My grandfathers died when I was too young to really remember them. Instead, I have general impressions and a few vivid moments that stick in my mind. Mostly, I know what people say about them, the stories that survived their lives. As far as I can tell, both made for subpar husbands, not so wonderful parents, but awesome grandpas.
My dad’s father was a caboose man on trains. He swung the lanterns and road the rails. I was told he “had” to marry my grandmother. I can believe that, since theirs didn’t seem like an especially good union. If they had anything in common, I never saw it. Rumor was that Grandma was a waitress at a restaurant my grandfather frequented often. The rest was too scandalous for my young ears, but they stuck it out and raised three children. My father swore he wouldn’t have a marriage like theirs, that his years wouldn’t be spent in endless arguing. But by the time I hit the stage, they were too old and too tired to fight daily. I remember Grandma as reclining on a couch, eating bananas and reading True Detective magazines. Her favorite words were, “I did my duty.” My grandfather, on the other hand, still had a zest for life. He took us out to eat whenever he won at poker. He won a big pot once and paid for Dad to drive to the east coast so we could play on the shore. And he loved to tell stories. Stories about a drunk who passed out on the railroad tracks and the train cut off his head, and everyone had to take their lanterns and search the fields, looking for it. Stories about chugging through storms and staying in little towns. I loved sitting on his lap, listening to him weave his tales.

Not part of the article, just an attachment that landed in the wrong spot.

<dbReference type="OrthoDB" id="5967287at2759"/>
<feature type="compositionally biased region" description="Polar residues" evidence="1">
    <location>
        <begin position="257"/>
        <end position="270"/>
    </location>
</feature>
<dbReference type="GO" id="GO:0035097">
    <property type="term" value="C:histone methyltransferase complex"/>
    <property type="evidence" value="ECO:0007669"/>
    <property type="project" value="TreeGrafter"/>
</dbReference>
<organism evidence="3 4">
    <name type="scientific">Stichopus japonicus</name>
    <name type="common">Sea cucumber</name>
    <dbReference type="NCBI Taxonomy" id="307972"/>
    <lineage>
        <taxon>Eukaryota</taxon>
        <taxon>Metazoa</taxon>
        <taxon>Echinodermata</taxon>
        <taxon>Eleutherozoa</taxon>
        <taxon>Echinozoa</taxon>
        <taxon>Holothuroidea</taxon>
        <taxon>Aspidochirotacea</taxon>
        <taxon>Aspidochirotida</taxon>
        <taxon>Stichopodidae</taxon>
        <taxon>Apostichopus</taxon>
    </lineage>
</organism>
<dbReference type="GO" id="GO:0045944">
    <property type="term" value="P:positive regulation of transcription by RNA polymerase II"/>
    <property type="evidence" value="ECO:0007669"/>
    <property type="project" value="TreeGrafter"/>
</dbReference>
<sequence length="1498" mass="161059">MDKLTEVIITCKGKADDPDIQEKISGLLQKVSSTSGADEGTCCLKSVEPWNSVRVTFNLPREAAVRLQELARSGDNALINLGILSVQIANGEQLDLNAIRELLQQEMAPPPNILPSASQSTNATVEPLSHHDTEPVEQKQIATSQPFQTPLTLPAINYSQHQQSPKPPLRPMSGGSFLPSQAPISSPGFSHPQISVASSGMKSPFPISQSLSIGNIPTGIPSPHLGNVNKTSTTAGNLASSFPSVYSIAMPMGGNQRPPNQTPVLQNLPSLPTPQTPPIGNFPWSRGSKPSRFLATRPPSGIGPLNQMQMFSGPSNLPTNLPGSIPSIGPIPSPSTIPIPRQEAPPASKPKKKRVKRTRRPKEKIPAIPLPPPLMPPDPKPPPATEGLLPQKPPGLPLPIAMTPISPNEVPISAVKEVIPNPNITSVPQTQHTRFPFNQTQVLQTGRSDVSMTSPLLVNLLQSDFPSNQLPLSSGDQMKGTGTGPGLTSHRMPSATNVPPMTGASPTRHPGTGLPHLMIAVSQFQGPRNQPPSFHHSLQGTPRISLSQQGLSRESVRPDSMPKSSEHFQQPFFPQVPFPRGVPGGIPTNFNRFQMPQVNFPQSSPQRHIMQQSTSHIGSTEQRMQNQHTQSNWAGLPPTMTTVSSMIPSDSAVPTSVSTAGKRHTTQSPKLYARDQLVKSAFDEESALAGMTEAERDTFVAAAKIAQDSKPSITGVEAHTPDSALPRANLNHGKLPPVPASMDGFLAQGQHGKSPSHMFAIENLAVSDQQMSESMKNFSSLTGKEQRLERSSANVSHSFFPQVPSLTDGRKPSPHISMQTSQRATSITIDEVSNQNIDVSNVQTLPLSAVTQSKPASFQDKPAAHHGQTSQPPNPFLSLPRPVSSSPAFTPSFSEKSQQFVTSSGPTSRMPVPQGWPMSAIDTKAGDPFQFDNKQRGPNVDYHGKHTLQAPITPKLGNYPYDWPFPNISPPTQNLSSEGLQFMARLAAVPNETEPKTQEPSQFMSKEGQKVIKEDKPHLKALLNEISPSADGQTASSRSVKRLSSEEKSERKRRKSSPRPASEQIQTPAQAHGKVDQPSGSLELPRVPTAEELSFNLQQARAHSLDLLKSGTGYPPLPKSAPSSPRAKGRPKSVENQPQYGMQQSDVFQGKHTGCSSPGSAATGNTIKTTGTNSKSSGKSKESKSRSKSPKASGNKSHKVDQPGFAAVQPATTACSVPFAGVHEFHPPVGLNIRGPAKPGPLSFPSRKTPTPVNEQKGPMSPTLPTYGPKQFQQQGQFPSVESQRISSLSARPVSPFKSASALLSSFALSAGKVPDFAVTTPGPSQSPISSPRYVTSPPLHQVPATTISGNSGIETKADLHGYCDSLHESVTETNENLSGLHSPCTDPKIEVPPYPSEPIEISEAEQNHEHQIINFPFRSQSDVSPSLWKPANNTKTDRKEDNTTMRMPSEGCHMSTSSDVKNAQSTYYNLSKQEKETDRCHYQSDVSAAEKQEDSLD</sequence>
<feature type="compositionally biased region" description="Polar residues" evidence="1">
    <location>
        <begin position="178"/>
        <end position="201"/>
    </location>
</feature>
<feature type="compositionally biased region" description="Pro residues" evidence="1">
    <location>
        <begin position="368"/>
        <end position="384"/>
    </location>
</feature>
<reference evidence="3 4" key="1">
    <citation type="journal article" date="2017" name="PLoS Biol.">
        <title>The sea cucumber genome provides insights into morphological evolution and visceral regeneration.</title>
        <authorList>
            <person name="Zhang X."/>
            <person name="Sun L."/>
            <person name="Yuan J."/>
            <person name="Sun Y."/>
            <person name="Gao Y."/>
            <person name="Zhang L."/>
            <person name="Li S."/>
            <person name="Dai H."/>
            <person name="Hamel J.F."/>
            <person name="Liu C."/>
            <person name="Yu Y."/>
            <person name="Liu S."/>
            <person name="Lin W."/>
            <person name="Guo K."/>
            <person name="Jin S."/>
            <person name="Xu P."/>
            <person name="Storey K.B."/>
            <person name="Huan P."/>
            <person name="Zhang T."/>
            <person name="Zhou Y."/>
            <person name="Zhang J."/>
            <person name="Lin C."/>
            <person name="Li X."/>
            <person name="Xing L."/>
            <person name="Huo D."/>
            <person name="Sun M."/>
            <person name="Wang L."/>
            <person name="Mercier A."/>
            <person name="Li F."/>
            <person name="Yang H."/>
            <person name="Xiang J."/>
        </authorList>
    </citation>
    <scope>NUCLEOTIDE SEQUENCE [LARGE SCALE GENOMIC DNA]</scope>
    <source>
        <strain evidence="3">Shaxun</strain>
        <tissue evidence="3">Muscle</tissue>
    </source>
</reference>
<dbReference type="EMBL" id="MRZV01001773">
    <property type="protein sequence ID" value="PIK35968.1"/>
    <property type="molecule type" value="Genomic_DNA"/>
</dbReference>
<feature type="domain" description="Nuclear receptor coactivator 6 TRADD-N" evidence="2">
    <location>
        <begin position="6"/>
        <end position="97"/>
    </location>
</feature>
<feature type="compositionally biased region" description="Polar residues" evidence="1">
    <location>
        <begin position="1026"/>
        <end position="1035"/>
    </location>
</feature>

My mom’s father was a truck driver. Pure Danish–a dark Dane, he always added. His parents settled in Wisconsin and farmed. How he met my grandma, I don’t know, but Grandma glowed when she talked about “Pete” coming for her with his horse and buggy and taking her to barn dances. Grandpa was a lot of fun. He took us for ice cream cones and bought my sister and me shiny tricycles. But he was not to be depended on. During the Depression, he worked for one trucking firm after another to keep a job, but he didn’t send any of his money back to Grandma. Instead, he stayed with Grandma’s sister and her husband on their farm, eating meals, while Grandma struggled alone in Chicago, trying to keep a roof over their four childrens’ heads. She lost the house, was forced to move to a tiny, two room shack, and sent the kids for buckets of lard and flour to fill their bellies. After the Depression, Grandpa returned, and Grandma took him back. “Why?” I asked once, and Grandma said, “It was different then. Not many jobs for women. I had four children to raise.” And she still loved him.
What is there about scoundrels? They make for great stories, because Grandpa Pete told us about driving his truck through the mountains when the roads were narrow and twisty, when he had to put his leg out the driver’s door to scrape his rubber-soled shoe on the road so the ice didn’t send him over the steep dropoffs. He told us about shanties perched on the side of ravines with pigs living under the front porches and chickens running across the front yards. And he told us that rain was fairies dancing on the roof, and that thunder was Thor knocking down all ten pins in the sky’s bowling alley.
My grandpas had their flaws, but the way I remember them is through their stories. Maybe that’s why I love myths so much to this day. And maybe that’s why Tyr and Thor made their way into my novel, EMPTY ALTARS. Maybe that’s why I loved reading books to my kids and sharing the tales between the pages. A legacy from my childhood that I can pass along.